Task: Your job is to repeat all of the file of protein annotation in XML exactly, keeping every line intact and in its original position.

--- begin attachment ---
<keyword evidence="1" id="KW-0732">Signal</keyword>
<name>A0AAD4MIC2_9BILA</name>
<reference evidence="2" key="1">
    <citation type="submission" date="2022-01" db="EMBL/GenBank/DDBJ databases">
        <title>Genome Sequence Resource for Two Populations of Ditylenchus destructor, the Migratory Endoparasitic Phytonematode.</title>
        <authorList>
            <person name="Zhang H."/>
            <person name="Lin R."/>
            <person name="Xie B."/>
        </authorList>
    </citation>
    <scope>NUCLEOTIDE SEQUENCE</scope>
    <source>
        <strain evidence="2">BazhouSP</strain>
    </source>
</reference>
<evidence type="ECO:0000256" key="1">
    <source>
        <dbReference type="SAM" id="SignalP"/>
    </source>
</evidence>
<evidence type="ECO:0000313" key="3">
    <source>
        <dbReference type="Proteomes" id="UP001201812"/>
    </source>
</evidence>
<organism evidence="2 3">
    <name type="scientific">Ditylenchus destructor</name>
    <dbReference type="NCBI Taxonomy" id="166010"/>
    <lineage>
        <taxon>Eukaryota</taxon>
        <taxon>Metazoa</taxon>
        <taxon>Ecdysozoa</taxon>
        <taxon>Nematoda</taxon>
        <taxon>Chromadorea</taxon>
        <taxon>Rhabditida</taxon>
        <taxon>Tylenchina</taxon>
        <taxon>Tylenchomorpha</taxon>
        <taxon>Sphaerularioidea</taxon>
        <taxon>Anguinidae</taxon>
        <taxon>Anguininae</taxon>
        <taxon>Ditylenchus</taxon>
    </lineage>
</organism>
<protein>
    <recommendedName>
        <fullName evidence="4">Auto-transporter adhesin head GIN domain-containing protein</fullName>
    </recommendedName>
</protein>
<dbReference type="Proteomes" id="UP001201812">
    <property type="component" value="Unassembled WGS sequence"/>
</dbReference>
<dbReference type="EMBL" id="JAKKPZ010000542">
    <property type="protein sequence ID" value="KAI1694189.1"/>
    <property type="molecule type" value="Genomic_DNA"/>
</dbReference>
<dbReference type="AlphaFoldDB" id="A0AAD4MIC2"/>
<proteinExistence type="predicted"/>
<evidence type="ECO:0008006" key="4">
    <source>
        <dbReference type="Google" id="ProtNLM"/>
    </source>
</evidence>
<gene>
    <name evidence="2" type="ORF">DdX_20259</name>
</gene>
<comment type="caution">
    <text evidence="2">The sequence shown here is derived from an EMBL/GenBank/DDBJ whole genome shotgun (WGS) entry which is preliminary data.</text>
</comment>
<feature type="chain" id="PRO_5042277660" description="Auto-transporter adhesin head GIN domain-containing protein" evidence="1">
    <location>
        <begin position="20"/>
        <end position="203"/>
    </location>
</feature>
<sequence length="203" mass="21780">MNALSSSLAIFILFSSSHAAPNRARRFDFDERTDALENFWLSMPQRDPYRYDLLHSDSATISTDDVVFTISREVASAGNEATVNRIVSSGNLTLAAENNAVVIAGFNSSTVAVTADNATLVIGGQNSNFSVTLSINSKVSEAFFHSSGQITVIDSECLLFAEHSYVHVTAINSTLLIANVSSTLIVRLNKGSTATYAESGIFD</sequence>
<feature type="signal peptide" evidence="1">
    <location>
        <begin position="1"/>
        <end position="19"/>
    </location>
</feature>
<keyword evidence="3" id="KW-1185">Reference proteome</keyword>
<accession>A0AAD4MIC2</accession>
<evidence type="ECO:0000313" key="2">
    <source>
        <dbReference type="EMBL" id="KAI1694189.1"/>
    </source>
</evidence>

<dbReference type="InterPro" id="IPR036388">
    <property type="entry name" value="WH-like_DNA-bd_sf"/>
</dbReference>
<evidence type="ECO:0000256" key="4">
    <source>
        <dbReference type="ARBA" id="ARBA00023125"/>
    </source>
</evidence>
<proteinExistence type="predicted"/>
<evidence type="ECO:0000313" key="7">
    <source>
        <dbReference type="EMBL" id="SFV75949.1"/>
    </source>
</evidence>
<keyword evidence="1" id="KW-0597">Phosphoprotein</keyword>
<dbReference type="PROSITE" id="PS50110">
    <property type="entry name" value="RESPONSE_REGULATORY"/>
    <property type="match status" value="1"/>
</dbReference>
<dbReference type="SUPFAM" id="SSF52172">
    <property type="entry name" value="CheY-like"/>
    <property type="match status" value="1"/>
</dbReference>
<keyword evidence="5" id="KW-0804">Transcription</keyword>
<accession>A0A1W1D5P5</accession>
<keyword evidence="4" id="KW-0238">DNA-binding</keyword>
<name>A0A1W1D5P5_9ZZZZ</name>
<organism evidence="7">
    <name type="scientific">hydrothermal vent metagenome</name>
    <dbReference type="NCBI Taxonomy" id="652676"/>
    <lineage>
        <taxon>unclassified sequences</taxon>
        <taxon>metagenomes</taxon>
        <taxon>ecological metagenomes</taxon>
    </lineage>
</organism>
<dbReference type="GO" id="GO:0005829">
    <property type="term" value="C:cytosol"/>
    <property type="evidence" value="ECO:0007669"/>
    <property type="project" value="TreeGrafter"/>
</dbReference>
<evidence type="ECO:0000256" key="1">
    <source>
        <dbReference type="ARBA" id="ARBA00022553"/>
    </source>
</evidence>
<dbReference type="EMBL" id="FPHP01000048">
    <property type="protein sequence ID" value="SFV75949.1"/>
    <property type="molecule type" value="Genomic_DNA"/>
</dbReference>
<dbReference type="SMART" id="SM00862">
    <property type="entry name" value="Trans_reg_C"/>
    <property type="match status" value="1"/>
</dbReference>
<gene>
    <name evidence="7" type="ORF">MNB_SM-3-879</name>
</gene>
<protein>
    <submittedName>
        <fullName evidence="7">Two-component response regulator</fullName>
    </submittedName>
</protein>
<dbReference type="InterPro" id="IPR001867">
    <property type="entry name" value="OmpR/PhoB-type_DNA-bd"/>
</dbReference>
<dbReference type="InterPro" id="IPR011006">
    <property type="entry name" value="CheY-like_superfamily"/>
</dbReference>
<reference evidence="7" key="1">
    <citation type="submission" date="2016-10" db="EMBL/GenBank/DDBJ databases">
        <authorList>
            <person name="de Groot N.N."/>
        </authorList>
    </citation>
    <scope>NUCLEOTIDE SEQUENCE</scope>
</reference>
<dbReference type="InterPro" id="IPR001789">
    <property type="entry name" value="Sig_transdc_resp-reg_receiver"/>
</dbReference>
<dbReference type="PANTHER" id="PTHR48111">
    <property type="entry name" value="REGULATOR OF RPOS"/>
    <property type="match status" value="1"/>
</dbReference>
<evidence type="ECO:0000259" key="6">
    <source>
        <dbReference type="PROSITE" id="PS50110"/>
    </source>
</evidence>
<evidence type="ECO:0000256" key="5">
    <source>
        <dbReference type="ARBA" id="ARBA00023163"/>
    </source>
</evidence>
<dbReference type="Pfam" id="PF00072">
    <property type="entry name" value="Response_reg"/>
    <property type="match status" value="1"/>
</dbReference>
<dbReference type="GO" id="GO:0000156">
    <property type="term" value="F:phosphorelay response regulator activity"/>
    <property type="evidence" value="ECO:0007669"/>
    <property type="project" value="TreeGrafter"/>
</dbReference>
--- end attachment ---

<keyword evidence="1" id="KW-0732">Signal</keyword>
<name>A0AAD4MIC2_9BILA</name>
<reference evidence="2" key="1">
    <citation type="submission" date="2022-01" db="EMBL/GenBank/DDBJ databases">
        <title>Genome Sequence Resource for Two Populations of Ditylenchus destructor, the Migratory Endoparasitic Phytonematode.</title>
        <authorList>
            <person name="Zhang H."/>
            <person name="Lin R."/>
            <person name="Xie B."/>
        </authorList>
    </citation>
    <scope>NUCLEOTIDE SEQUENCE</scope>
    <source>
        <strain evidence="2">BazhouSP</strain>
    </source>
</reference>
<evidence type="ECO:0000256" key="1">
    <source>
        <dbReference type="SAM" id="SignalP"/>
    </source>
</evidence>
<evidence type="ECO:0000313" key="3">
    <source>
        <dbReference type="Proteomes" id="UP001201812"/>
    </source>
</evidence>
<organism evidence="2 3">
    <name type="scientific">Ditylenchus destructor</name>
    <dbReference type="NCBI Taxonomy" id="166010"/>
    <lineage>
        <taxon>Eukaryota</taxon>
        <taxon>Metazoa</taxon>
        <taxon>Ecdysozoa</taxon>
        <taxon>Nematoda</taxon>
        <taxon>Chromadorea</taxon>
        <taxon>Rhabditida</taxon>
        <taxon>Tylenchina</taxon>
        <taxon>Tylenchomorpha</taxon>
        <taxon>Sphaerularioidea</taxon>
        <taxon>Anguinidae</taxon>
        <taxon>Anguininae</taxon>
        <taxon>Ditylenchus</taxon>
    </lineage>
</organism>
<protein>
    <recommendedName>
        <fullName evidence="4">Auto-transporter adhesin head GIN domain-containing protein</fullName>
    </recommendedName>
</protein>
<dbReference type="Proteomes" id="UP001201812">
    <property type="component" value="Unassembled WGS sequence"/>
</dbReference>
<dbReference type="EMBL" id="JAKKPZ010000542">
    <property type="protein sequence ID" value="KAI1694189.1"/>
    <property type="molecule type" value="Genomic_DNA"/>
</dbReference>
<dbReference type="AlphaFoldDB" id="A0AAD4MIC2"/>
<proteinExistence type="predicted"/>
<evidence type="ECO:0008006" key="4">
    <source>
        <dbReference type="Google" id="ProtNLM"/>
    </source>
</evidence>
<gene>
    <name evidence="2" type="ORF">DdX_20259</name>
</gene>
<comment type="caution">
    <text evidence="2">The sequence shown here is derived from an EMBL/GenBank/DDBJ whole genome shotgun (WGS) entry which is preliminary data.</text>
</comment>
<feature type="chain" id="PRO_5042277660" description="Auto-transporter adhesin head GIN domain-containing protein" evidence="1">
    <location>
        <begin position="20"/>
        <end position="203"/>
    </location>
</feature>
<sequence length="203" mass="21780">MNALSSSLAIFILFSSSHAAPNRARRFDFDERTDALENFWLSMPQRDPYRYDLLHSDSATISTDDVVFTISREVASAGNEATVNRIVSSGNLTLAAENNAVVIAGFNSSTVAVTADNATLVIGGQNSNFSVTLSINSKVSEAFFHSSGQITVIDSECLLFAEHSYVHVTAINSTLLIANVSSTLIVRLNKGSTATYAESGIFD</sequence>
<feature type="signal peptide" evidence="1">
    <location>
        <begin position="1"/>
        <end position="19"/>
    </location>
</feature>
<keyword evidence="3" id="KW-1185">Reference proteome</keyword>
<accession>A0AAD4MIC2</accession>
<evidence type="ECO:0000313" key="2">
    <source>
        <dbReference type="EMBL" id="KAI1694189.1"/>
    </source>
</evidence>

<dbReference type="InterPro" id="IPR036388">
    <property type="entry name" value="WH-like_DNA-bd_sf"/>
</dbReference>
<evidence type="ECO:0000256" key="4">
    <source>
        <dbReference type="ARBA" id="ARBA00023125"/>
    </source>
</evidence>
<proteinExistence type="predicted"/>
<evidence type="ECO:0000313" key="7">
    <source>
        <dbReference type="EMBL" id="SFV75949.1"/>
    </source>
</evidence>
<keyword evidence="1" id="KW-0597">Phosphoprotein</keyword>
<dbReference type="PROSITE" id="PS50110">
    <property type="entry name" value="RESPONSE_REGULATORY"/>
    <property type="match status" value="1"/>
</dbReference>
<dbReference type="SUPFAM" id="SSF52172">
    <property type="entry name" value="CheY-like"/>
    <property type="match status" value="1"/>
</dbReference>
<keyword evidence="5" id="KW-0804">Transcription</keyword>
<accession>A0A1W1D5P5</accession>
<keyword evidence="4" id="KW-0238">DNA-binding</keyword>
<name>A0A1W1D5P5_9ZZZZ</name>
<organism evidence="7">
    <name type="scientific">hydrothermal vent metagenome</name>
    <dbReference type="NCBI Taxonomy" id="652676"/>
    <lineage>
        <taxon>unclassified sequences</taxon>
        <taxon>metagenomes</taxon>
        <taxon>ecological metagenomes</taxon>
    </lineage>
</organism>
<dbReference type="GO" id="GO:0005829">
    <property type="term" value="C:cytosol"/>
    <property type="evidence" value="ECO:0007669"/>
    <property type="project" value="TreeGrafter"/>
</dbReference>
<evidence type="ECO:0000256" key="1">
    <source>
        <dbReference type="ARBA" id="ARBA00022553"/>
    </source>
</evidence>
<dbReference type="EMBL" id="FPHP01000048">
    <property type="protein sequence ID" value="SFV75949.1"/>
    <property type="molecule type" value="Genomic_DNA"/>
</dbReference>
<dbReference type="SMART" id="SM00862">
    <property type="entry name" value="Trans_reg_C"/>
    <property type="match status" value="1"/>
</dbReference>
<gene>
    <name evidence="7" type="ORF">MNB_SM-3-879</name>
</gene>
<protein>
    <submittedName>
        <fullName evidence="7">Two-component response regulator</fullName>
    </submittedName>
</protein>
<dbReference type="InterPro" id="IPR001867">
    <property type="entry name" value="OmpR/PhoB-type_DNA-bd"/>
</dbReference>
<dbReference type="InterPro" id="IPR011006">
    <property type="entry name" value="CheY-like_superfamily"/>
</dbReference>
<reference evidence="7" key="1">
    <citation type="submission" date="2016-10" db="EMBL/GenBank/DDBJ databases">
        <authorList>
            <person name="de Groot N.N."/>
        </authorList>
    </citation>
    <scope>NUCLEOTIDE SEQUENCE</scope>
</reference>
<dbReference type="InterPro" id="IPR001789">
    <property type="entry name" value="Sig_transdc_resp-reg_receiver"/>
</dbReference>
<dbReference type="PANTHER" id="PTHR48111">
    <property type="entry name" value="REGULATOR OF RPOS"/>
    <property type="match status" value="1"/>
</dbReference>
<evidence type="ECO:0000259" key="6">
    <source>
        <dbReference type="PROSITE" id="PS50110"/>
    </source>
</evidence>
<evidence type="ECO:0000256" key="5">
    <source>
        <dbReference type="ARBA" id="ARBA00023163"/>
    </source>
</evidence>
<dbReference type="Pfam" id="PF00072">
    <property type="entry name" value="Response_reg"/>
    <property type="match status" value="1"/>
</dbReference>
<dbReference type="GO" id="GO:0000156">
    <property type="term" value="F:phosphorelay response regulator activity"/>
    <property type="evidence" value="ECO:0007669"/>
    <property type="project" value="TreeGrafter"/>
</dbReference>